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By Colin OConnor,Peter A Shaw,NetLibrary, Inc.

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1979:7; Nadai 1950:20 etc; Neal 1977:5; Smith and Sidebottom 1965:12f, etc). This discussion is based on the behaviour of a rectangular steel beam, with the stress-strain curve shown in Fig. 1 (b) and the moment-curvature relationship of Fig. 7. For the typical mild steel used in structural members, the ductility is large, with strains to strain-hardening of the order of 10–20 times the elastic strain at first yield. The final elongations at failure are typically much larger again, of the order of 25–30%, with an ultimate stress higher than sy.

Consider this situation: (a) Sections around D and B have experienced moments well above My in the moment curvature diagram shown in Fig. 7, with tension in the lower fibres at D and in the upper fibres at B. (b) Unloading has occurred as W approaches B and for W at B, these locked-in reactions and bending moments will cause some negative bending moments throughout the member. (c) As the load advances into the second span, it will tend to cause negative bending moments at both D and B—see Fig. 13 (c) and (d).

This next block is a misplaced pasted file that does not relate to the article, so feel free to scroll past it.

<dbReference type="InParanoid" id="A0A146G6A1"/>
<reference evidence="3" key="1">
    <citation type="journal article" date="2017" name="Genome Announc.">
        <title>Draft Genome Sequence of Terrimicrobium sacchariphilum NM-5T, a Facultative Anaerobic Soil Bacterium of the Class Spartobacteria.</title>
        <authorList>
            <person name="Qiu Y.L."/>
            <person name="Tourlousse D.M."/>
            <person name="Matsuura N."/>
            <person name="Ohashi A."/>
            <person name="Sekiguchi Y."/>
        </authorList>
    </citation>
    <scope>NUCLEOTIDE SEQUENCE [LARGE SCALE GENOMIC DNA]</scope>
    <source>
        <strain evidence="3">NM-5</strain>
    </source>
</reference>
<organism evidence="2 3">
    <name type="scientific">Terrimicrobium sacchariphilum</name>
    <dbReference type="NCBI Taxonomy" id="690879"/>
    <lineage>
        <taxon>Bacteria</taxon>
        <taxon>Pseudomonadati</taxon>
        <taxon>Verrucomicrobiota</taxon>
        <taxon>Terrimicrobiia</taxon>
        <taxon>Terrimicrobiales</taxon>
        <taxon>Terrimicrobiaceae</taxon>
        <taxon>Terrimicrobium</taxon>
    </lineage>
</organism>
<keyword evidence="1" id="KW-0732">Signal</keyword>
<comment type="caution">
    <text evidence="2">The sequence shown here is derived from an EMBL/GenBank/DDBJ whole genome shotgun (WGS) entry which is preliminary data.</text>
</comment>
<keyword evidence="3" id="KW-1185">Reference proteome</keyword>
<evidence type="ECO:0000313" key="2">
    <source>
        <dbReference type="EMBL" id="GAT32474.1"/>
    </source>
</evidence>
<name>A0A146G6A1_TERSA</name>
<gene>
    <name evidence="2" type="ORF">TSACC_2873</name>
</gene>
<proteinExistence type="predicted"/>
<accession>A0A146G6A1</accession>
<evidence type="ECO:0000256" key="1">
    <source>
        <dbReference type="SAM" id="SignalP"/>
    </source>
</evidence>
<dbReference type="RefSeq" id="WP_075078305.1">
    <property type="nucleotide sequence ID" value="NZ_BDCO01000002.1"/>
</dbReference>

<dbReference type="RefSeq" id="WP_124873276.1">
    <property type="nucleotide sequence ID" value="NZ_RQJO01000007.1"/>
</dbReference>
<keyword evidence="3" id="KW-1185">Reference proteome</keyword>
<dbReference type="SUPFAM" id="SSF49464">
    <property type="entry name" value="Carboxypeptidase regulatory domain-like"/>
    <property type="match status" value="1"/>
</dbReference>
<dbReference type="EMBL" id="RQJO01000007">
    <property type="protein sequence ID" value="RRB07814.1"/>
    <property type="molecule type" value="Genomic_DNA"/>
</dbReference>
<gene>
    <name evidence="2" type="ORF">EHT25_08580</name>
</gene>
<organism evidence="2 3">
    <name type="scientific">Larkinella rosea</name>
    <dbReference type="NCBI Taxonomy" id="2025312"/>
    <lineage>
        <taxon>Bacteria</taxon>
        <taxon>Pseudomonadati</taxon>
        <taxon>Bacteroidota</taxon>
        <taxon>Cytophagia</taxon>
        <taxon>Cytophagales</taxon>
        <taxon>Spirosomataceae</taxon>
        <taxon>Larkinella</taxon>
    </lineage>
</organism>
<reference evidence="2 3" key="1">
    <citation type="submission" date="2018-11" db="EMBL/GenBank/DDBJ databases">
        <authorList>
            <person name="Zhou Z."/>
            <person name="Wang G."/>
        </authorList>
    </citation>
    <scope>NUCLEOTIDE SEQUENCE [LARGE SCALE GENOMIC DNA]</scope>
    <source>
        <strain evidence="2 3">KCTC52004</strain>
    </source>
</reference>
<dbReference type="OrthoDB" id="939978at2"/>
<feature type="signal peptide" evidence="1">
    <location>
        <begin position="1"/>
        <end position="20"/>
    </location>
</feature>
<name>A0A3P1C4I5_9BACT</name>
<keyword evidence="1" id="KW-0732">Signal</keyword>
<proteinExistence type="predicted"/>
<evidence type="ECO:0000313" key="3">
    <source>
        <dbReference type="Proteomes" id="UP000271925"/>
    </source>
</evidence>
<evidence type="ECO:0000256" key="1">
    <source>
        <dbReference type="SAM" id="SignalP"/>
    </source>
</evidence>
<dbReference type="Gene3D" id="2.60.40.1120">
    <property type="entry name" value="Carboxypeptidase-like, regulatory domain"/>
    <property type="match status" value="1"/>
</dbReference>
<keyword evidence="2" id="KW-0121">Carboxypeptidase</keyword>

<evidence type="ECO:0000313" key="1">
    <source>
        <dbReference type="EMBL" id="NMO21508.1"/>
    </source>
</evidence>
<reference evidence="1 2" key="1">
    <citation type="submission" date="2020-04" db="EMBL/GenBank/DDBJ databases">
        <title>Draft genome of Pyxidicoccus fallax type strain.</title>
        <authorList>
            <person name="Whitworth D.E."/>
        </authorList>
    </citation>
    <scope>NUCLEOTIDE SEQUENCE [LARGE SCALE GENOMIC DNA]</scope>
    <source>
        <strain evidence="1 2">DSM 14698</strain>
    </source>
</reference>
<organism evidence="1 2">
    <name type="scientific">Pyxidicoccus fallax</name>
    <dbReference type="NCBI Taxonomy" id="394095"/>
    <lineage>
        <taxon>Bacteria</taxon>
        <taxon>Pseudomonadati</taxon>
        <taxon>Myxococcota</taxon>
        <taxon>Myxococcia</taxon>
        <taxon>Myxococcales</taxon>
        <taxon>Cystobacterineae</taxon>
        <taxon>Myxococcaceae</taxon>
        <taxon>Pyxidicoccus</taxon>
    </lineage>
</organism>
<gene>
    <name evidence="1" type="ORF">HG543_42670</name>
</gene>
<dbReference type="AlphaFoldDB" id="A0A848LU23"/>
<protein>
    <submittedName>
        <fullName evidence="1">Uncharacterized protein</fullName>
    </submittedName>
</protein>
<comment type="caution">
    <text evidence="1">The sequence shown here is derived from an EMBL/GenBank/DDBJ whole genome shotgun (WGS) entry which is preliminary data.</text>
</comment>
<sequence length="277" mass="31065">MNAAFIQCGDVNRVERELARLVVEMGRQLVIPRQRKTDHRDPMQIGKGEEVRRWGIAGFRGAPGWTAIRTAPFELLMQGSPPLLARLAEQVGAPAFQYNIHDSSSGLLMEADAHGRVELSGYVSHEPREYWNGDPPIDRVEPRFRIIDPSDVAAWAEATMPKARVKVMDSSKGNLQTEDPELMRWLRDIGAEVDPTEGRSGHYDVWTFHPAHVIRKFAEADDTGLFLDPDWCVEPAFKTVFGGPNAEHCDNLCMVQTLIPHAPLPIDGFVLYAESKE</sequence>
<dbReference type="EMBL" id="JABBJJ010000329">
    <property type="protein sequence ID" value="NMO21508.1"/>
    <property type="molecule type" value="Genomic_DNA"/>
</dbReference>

Consider the notched specimen shown in Fig. 21 (a). The notch is semicircular; a uniform tensile stress, s, applied to the ends of the member will cause an elastic stress concentration, of the order of 3s, at the base of the notch, the behaviour being not unlike that beside a hole in a tension member, as described by Timoshenko and Goodier (1970:90ff). Allen and Southwell (1949; see also Henrickson et al. 1958) developed an inelastic analysis for this member. 33sy. As s is increased, yield spreads slowly from the notch.

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